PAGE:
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Read of the Week: A Kestrel for a Knave by Barry Hines

Written by The Reader, 26th April 2017

Revisiting a favourite from his own locality, People and Project Manager and Reader Leader Shaun reflects on the beauty of A Kestrel for a Knave by Barry Hines.

“The air was still and clean, and the trilling of larks carried far over the fields of hay, which stretched away on both sides of the path. Great rashes of buttercups spread across the fields, and amongst the mingling shades of yellow and green, dog daisies showed their white faces, contrasting with the rust of sorrel. All underscored by clovers, white and pink and purple, which came into their own on the path sides where the grass was shorter, along with daisies and the ubiquitous plantains.”

I first encountered this book in high school and, as it was written in Barnsley dialect, it felt special; the characters sounded like we did. However, beyond the language of the characters, Hines captured something about the landscape that spoke - and still speaks - to me. I grew up a few miles from where Hines lived, and I recognise the contrast between the council estate where Billy only existed, and the sanctuary of the open countryside embodied in the kestrel he raised.

Through this wild avatar Billy finds freedom on his own terms, giving and receiving love where little had been experienced before. Billy’s story is coloured by bullying, unexpected alliances with teachers, and a fractured and unsettling domestic life, but it is one told with a frankness which is at times as uncomfortable as it is beautiful.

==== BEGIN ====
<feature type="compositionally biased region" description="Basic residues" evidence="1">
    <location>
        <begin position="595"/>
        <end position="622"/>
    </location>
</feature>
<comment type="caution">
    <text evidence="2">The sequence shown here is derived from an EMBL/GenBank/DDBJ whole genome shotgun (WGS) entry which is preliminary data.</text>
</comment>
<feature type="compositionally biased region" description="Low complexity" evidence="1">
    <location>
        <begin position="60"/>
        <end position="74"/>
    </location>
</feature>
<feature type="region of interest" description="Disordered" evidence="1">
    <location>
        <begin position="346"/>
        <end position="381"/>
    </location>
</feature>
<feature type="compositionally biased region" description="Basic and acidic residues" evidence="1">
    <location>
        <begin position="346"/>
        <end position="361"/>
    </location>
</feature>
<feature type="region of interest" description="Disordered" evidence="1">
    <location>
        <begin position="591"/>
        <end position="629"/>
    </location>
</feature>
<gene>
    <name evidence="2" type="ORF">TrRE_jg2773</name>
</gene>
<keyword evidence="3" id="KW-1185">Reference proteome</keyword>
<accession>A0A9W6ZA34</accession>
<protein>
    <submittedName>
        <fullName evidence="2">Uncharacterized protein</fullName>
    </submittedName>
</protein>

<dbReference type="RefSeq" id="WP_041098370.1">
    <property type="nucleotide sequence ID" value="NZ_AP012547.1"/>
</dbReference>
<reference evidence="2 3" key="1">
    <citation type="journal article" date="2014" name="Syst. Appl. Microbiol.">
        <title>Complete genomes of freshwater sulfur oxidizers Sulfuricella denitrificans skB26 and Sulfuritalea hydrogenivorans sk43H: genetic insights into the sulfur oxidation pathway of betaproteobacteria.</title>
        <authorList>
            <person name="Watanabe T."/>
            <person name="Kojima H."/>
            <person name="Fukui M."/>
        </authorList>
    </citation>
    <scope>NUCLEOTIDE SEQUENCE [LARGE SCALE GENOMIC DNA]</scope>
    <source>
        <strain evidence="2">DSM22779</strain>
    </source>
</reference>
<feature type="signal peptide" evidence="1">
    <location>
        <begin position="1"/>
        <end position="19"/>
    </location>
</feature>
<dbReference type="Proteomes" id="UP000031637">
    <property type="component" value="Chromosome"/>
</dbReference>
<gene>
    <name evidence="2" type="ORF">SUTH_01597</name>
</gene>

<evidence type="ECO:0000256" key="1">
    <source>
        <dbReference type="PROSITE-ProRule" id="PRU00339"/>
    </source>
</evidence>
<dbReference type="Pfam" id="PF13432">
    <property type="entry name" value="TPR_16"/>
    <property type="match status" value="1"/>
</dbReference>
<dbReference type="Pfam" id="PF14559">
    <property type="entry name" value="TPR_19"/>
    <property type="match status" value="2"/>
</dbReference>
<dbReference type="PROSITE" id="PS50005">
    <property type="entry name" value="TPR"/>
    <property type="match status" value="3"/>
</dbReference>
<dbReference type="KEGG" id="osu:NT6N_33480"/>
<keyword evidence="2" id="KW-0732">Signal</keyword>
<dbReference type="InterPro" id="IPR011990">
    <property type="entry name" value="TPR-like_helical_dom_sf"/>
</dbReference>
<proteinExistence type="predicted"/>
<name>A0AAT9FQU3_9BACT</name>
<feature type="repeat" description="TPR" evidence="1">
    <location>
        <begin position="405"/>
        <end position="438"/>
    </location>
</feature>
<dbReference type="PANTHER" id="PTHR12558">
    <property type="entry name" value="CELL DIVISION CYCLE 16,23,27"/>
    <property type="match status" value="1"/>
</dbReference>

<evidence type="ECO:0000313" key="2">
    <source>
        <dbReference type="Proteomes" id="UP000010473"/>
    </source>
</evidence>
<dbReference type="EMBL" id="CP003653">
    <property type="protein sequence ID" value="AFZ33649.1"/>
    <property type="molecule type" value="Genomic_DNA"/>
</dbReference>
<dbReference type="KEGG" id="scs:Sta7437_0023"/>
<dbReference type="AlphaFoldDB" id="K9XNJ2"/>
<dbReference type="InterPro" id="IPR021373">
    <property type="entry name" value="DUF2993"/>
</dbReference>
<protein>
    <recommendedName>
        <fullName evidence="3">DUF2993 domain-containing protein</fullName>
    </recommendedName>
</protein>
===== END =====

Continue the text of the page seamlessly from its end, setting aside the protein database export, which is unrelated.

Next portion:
I recently re-read the book ahead of a discussion about Hines’ work and was captivated by the representations of masculinity in the characters, men who all seem to go at least some way to filling a gap left in Billy by the absent father figure, and who also recall archetypes that I recognise from my childhood in a coal mining town.

“A few of the front walls were protected by a cushion of privet, and the wire divisions fortified by hedges. Between the hedges there was always a little lawn, often fashioned into a complicated design: the corners snipped off, or a triangular, circular, or star-shaped bed cut out of the centre, and in one case two corners had been cut off, and a diagonal strip led across the centre of the other two.

Then there was crazy paving, and stone bird baths with stone birds drinking at their rims. There was painted trellis work, and sets of pots made from drainage pipes. There were gnomes and storks and spotted toadstools, all illuminated in unnatural shades, and casting cross-shadows from the street lamps and the squares of lighted windows. These gardens had gates, many did not, and of the ones that did, some were minus one or more of their composite palings.”


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